# What Driver Voltage to Drive a Mosfet? (SMPS app)

• posted

My power mosfet has an absolute gate spec of 30VDC. Most of the Mosfet datasheet gate behavior graphs only go to 10V.

Is there a drive voltage that'll provide low switching loss? Looks like there's a 6V to 30V range to choose from.

Mosfet Specs Gate charge 40nC Input capacitance 1500pF Absolute max gate voltage 30V Id=10amps @Vgs=7V

Circuit Specs f=600khz Id=2amps Mosfet driver can be powered up to 36V. D from BC

• posted

Do you mean by loss the energy dissipation on the Drain-Source side of the MOSFET, during the switching? It will largely depend on how fast the MOSFET goes from the "open" to "closed" state. I would start by choosing first the Vgs_1 high enough to get the Vds under load as low as you need it for your "charge" part of the cycle, and then would go on optimizing the circuit on the Mosfet drive side to get Vgs from 0 to Vgs_1 and back as fast as possible. Then simulate and validate the energy dissipation.

-- Andy

• posted

International Rectifier has a good application note on driving mosfets.

Application Note AN-937 Gate Drive Characteristics and Requirements for HEXFET Power MOSFETs

I don't have the link but a search ought to do it.

When they give you the characteristic curves, that tells you what it takes to use it as a saturated switch - what you are doing . . .

The ten volts is probably turned on fully so there's no point in carrying the graph out further.

The only things to watch for is to get enough current to the gate fast enough to charge and discharge the 1500 pf of gate capacitance - or you'll be in the linear region and creating heat. They may have a very high gate impedance - but that pesky gate capacitance requires current to keep it from spending time in the linear region during the transitions - so the driver impedance has to be low

Keep transients on the gate (and drain) subdued or they might easily exceed the 30 volt maximum and cause a failure. That usually means short wire runs from driver to gate and/or gate resistor or snubbing network. If you rely on diodes for protection - they have to be fast switching diodes.

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• posted

Yup..it's the gate peak voltage for low drain source switching loss. I'm letting the mosfet do whatever it can do in the way of rapid current rise and fall times for reducing Pds switching loss.

Are you saying I should use the lowest gate voltage possible for sufficient drain current? That way there is less gate charging and discharging? A gate charged to say 6V can be discharged faster than say a gate charged to 20V.

D from BC

• posted

I'm using a IXDD414 mosfet driver with a impressive speedy 14A peak current rating. Probably overkill but just using overrated parts for assurance. I'll check out the app note and take care with the PCB layout for the gate trace. Thanks. D from BC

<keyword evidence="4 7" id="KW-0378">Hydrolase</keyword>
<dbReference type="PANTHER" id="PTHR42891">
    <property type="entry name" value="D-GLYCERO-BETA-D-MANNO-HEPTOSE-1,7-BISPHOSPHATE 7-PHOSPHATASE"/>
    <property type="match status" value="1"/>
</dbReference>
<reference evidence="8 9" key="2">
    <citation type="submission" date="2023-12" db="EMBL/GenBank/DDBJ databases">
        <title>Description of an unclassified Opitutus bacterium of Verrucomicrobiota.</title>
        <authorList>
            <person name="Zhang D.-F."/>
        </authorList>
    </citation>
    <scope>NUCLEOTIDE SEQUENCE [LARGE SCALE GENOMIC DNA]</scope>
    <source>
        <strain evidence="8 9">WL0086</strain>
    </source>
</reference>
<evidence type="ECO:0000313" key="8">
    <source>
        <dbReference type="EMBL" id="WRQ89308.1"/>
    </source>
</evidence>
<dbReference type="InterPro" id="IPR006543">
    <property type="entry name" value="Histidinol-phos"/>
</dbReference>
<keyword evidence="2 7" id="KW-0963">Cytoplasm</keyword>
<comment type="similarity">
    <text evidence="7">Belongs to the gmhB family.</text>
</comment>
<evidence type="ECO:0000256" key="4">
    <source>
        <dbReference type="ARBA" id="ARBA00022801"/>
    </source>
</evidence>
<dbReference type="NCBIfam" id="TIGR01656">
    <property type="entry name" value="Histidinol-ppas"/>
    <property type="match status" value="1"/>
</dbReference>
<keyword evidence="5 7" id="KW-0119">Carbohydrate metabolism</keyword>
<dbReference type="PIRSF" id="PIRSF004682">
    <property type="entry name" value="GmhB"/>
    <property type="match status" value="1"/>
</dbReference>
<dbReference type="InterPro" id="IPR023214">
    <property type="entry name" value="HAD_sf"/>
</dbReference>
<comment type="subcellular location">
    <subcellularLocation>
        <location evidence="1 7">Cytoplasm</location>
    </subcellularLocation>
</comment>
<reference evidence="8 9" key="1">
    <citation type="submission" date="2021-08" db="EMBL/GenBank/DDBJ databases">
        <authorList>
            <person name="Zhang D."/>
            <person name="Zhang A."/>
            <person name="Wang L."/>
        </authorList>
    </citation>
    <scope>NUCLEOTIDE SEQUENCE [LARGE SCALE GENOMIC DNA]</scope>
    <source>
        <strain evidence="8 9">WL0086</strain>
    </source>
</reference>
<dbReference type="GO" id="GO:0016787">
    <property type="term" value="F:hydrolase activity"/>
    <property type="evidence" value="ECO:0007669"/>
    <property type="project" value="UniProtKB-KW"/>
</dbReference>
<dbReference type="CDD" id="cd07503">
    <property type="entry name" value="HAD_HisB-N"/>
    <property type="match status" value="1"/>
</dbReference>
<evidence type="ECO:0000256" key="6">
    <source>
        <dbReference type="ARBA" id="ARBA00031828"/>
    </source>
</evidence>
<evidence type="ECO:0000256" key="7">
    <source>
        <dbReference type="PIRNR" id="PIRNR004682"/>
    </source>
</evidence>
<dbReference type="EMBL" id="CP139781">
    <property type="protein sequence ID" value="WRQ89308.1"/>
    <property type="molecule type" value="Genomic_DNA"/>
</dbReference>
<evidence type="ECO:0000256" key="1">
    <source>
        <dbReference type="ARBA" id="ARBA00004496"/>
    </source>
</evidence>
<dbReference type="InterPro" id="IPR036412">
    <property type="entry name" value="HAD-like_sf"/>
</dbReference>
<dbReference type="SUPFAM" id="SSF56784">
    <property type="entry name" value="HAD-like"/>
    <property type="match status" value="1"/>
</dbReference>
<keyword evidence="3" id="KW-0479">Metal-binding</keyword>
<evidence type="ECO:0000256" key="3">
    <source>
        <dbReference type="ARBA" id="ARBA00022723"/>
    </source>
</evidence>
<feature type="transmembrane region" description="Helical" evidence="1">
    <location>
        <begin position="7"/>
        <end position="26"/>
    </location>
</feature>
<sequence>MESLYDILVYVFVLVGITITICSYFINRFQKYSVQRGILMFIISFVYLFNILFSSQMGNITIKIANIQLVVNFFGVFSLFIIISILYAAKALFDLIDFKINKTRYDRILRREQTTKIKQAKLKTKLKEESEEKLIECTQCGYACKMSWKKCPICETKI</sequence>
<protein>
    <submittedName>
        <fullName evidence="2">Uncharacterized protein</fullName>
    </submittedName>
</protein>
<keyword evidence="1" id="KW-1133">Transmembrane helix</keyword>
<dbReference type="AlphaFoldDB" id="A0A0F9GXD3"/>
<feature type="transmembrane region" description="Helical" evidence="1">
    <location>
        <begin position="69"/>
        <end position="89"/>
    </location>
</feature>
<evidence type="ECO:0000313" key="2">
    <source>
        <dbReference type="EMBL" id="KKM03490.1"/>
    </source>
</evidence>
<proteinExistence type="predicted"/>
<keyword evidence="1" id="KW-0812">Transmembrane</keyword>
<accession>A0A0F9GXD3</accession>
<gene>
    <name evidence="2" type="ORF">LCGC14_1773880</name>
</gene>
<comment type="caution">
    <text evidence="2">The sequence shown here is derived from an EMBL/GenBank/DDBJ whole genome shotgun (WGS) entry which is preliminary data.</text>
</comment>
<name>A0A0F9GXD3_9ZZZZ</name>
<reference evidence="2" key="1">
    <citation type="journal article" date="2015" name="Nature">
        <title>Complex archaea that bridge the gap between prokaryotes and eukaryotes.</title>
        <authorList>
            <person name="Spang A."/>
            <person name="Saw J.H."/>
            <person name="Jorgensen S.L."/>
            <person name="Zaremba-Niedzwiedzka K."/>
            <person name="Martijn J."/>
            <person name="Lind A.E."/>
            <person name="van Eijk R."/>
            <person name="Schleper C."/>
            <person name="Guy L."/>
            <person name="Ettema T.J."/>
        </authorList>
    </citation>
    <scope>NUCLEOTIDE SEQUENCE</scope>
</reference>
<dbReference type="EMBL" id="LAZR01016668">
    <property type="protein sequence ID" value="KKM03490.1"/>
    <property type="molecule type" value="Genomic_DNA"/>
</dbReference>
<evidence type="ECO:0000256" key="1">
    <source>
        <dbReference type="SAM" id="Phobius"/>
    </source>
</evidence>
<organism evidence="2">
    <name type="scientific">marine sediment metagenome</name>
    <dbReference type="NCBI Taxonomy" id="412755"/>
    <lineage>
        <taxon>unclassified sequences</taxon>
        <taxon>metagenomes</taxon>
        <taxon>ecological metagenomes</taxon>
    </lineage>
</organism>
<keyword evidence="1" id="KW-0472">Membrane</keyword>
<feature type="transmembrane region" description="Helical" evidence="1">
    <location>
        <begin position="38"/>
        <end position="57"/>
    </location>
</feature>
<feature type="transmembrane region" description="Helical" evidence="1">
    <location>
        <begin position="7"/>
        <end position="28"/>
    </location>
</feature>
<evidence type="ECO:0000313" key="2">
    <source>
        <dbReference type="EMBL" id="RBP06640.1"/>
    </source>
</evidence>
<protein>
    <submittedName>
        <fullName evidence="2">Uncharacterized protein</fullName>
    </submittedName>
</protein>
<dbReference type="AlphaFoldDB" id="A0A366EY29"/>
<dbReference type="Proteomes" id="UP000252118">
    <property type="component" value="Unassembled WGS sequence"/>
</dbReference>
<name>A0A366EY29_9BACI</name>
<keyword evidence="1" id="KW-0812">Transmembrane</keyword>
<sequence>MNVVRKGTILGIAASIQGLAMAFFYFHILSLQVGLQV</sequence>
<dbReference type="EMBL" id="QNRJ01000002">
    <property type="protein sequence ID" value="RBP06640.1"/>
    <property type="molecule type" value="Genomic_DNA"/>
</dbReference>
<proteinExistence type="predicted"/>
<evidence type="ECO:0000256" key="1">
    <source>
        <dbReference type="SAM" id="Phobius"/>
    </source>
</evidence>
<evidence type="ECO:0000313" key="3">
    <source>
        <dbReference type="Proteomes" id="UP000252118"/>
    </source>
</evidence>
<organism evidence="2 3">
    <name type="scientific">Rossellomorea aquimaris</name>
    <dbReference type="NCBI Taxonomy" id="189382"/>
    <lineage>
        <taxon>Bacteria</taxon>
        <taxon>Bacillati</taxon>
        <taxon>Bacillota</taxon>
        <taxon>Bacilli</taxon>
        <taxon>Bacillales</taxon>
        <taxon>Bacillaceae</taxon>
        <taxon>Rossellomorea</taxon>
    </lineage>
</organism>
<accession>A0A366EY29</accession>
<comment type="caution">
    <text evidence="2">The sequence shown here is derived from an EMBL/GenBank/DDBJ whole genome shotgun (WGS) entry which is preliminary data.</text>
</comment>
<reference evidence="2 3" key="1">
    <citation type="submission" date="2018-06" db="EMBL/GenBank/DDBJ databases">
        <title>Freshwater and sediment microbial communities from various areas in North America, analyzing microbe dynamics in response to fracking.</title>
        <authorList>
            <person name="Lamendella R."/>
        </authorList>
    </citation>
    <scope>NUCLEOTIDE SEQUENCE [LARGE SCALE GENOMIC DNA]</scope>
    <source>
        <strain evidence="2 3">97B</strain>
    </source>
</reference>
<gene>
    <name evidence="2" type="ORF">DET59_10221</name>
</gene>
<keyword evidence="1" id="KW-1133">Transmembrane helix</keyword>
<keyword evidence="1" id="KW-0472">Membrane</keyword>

• posted

The lowest gate voltage (under the range of the working conditions and the part-to-part variations) to get Vds at the given Id (or Rds) as low as you need.

Yes. The spec that you cite "Gate charge 40nC" is valid for specific starting and ending Vgs only.

Yes.

-- Andy

• posted

Ooops..I just realized I forgot a word in my last post * * Rewrite: "I'm letting the mosfet *driver* do whatever it can do in the way of rapid current rise and fall times for reducing Pds switching loss." That probably caused some confusion...

Thanks for the info. Gonna juggle some parameters now. :) D from BC

• posted

Why such a high F? Trying to push gate driver dissipation in exchange for better...something?

I don't see any advantage over 100 or 200kHz, but that's me.

Tim

-- Deep Fryer: A very philosophical monk. Website @

• posted

I'm still learning smps design.. I'm trying out a smps design of mine at 600khz (150Watts) to reduce the size of the magnetics.

At that frequency, it probably becomes important to carefully select the mosfet driver peak gate voltage (or driver supply rail).

My actual built and tested design works great at 100khz...I just want to find out if I can push the design further. :) If it goes well at 600Khz...I hope to take the design into the Mhz next.

So..yah..the mosfet D-S switching loss is something I'm concerned with. Are you saying that power conversion above 200khz gets ugly? D from BC

• posted

Include this in the current spec of the driver. This much charge must be moved quickly to switch the part.

Include this in the current spec of the driver. This gives a bunch of extra charge you have to move. It isn't all right at the instance of switching though.

You sould also look for the capacitance from the drain to the gate. This makes a bunch more charge for you to move with the driver.

Stay way below this number.

Swing up to about 10V to stay well above this number.

• posted

That is an impressive driver IC

I found this